Two weeks or less to walk the Camino? Sarria to Santiago is an excellent option. There is something for everyone along this section: historic sites and churches, beautiful views, local cuisine and the companionship of other pilgrims, to name a few.
The countryside is beautiful and it is the perfect walk to get a taste of Spanish culture and the rural lifestyles in Spain. There are plenty of villages to stop at along the way, too, so you can walk as little as 10km per day or up to 30km per day. It’s easily accessed by rail from Madrid.
I have many fabulous memories from my Sarria to Santiago Camino walk.
- The scenic lookout which is home to a modern take on the cross at calvary (Miradoiro do Carcera). The views across the whole township and across to surrounding mountain ranges are spectacular.
- The Antiga Prison Comercal. This former prison is now a gallery showcasing local artists and is a great place to add a stamp to your passport.
- The Mirador restaurant and bar has magnificent views of the Mino River and a great menu and wine list.
- The Igrexa de San Juan church. This church was relocated before the original town was flooded with the creation of the Belesar Reservoir. Look out for the numbers on each stone which were used to rebuild.
- An archaeological site here is missed by many pilgrims as it isn’t signed, but it is in John Brierley’s A Pilgrim’s Guide. Take the time to walk through this significant site, where the remains of the castle interior walls are surrounded by several deep trenches used to defend against the Roman soldiers.
- Try the local delicacy of pulpo (octopus) at one of the two famous pulperia (Ezequiel or A Garnacha), which are both on the Camino path.
- This town is renowned for its cheese, so be sure to try Arzua cheese in a deli or with your meal at a local restaurant.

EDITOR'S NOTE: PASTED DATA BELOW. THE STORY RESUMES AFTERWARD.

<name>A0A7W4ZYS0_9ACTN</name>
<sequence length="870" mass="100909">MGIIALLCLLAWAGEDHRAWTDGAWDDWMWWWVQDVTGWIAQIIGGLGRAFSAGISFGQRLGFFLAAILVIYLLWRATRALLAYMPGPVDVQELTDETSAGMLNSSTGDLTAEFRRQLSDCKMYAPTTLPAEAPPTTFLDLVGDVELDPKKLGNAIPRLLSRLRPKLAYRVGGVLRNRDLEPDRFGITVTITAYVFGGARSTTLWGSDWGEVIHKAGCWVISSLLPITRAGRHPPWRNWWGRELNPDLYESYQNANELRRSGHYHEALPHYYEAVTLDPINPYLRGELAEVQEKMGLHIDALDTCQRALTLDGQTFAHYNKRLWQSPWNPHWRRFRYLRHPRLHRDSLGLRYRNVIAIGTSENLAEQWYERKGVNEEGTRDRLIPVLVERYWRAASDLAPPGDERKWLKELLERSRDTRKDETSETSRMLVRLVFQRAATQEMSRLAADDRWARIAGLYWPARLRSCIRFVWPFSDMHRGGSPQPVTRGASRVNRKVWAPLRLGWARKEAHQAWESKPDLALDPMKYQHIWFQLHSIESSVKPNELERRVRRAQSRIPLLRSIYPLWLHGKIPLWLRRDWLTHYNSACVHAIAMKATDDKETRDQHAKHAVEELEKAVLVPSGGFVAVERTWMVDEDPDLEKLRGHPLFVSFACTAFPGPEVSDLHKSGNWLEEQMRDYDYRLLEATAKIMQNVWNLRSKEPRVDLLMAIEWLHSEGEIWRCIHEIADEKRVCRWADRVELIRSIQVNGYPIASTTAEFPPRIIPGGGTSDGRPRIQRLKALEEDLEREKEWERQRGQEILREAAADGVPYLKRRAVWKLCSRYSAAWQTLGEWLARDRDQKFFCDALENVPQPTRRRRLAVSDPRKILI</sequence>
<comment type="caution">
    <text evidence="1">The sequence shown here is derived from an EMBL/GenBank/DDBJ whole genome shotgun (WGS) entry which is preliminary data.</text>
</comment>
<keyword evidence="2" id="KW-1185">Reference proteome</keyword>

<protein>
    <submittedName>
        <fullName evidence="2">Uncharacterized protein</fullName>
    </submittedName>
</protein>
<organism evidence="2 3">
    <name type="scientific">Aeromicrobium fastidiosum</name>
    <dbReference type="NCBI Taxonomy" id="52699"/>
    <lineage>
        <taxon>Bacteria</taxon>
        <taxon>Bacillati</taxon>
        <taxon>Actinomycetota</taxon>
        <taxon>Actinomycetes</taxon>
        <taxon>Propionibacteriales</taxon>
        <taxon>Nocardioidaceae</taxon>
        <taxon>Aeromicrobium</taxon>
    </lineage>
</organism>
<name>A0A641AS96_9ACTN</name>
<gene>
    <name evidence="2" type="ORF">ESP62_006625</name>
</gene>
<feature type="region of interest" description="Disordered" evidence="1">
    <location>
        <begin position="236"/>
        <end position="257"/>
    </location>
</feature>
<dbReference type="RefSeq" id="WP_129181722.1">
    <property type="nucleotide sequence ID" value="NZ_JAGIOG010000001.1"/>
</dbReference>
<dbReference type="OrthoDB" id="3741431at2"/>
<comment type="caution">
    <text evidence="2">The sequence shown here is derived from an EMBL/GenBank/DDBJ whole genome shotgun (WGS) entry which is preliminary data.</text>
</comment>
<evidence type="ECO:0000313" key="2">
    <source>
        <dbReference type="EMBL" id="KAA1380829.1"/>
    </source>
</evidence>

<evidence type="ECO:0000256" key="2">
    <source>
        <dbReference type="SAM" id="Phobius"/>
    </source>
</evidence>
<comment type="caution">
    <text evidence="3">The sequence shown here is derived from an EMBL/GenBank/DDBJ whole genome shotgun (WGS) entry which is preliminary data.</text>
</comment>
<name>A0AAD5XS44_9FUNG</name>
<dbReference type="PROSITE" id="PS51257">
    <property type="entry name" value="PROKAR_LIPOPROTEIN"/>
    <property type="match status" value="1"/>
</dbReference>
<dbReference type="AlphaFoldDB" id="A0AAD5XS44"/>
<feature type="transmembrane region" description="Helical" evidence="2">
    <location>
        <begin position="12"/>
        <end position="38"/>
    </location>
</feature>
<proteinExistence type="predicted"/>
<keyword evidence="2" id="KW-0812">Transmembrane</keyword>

Casa Tia Dolores
- Between Salceda and O’Pedrouzo is a unique beer garden where pilgrims can leave their mark when they have finished their beer. They write on their empty beer bottle and it is placed in the garden.
- Casa de Amancio has a great little cafe where pilgrims over the years have left blessings by way of coins tucked in amongst the stone walls. It is a great place to stop for refreshments before the final climb up to Mt Gozo.
- The Mount Gozo monument to the visit of Pope John Paul II is an impressive monument that is visible from a few kilometres away. Less prominent are the smaller statues of two pilgrims looking towards Santiago which are to the left. Follow the path to the smaller pilgrim statues for uninterrupted views down to Santiago de Compostela.
- Walking through the arch and down the stairs to the Cathedral entrance with bagpipes playing was an emotional experience for me — both for the happiness of reaching my goal and the sadness of my walk coming to an end.
These pop up in random places along the path, some selling crafts, others making traditional wax or jewelled seals for your pilgrims passport.
Sites I missed but don’t want you to:
- Walking the granite staircase (Escalinata Maior) to the old quarter, taking in historic stone houses and views.
Ventas De Naron
- Collecting an emblematic stamp for my passport and ringing the bell at the entrance of Knights Templar Capela da Magdalena, a former hospital.
Vilar De Donas
- On the camino path just after the village of Portos an alternate path takes you to Igrexa San Salvador, a former convent. It houses stone effigies of the Knights Templar, with their expressive faces.
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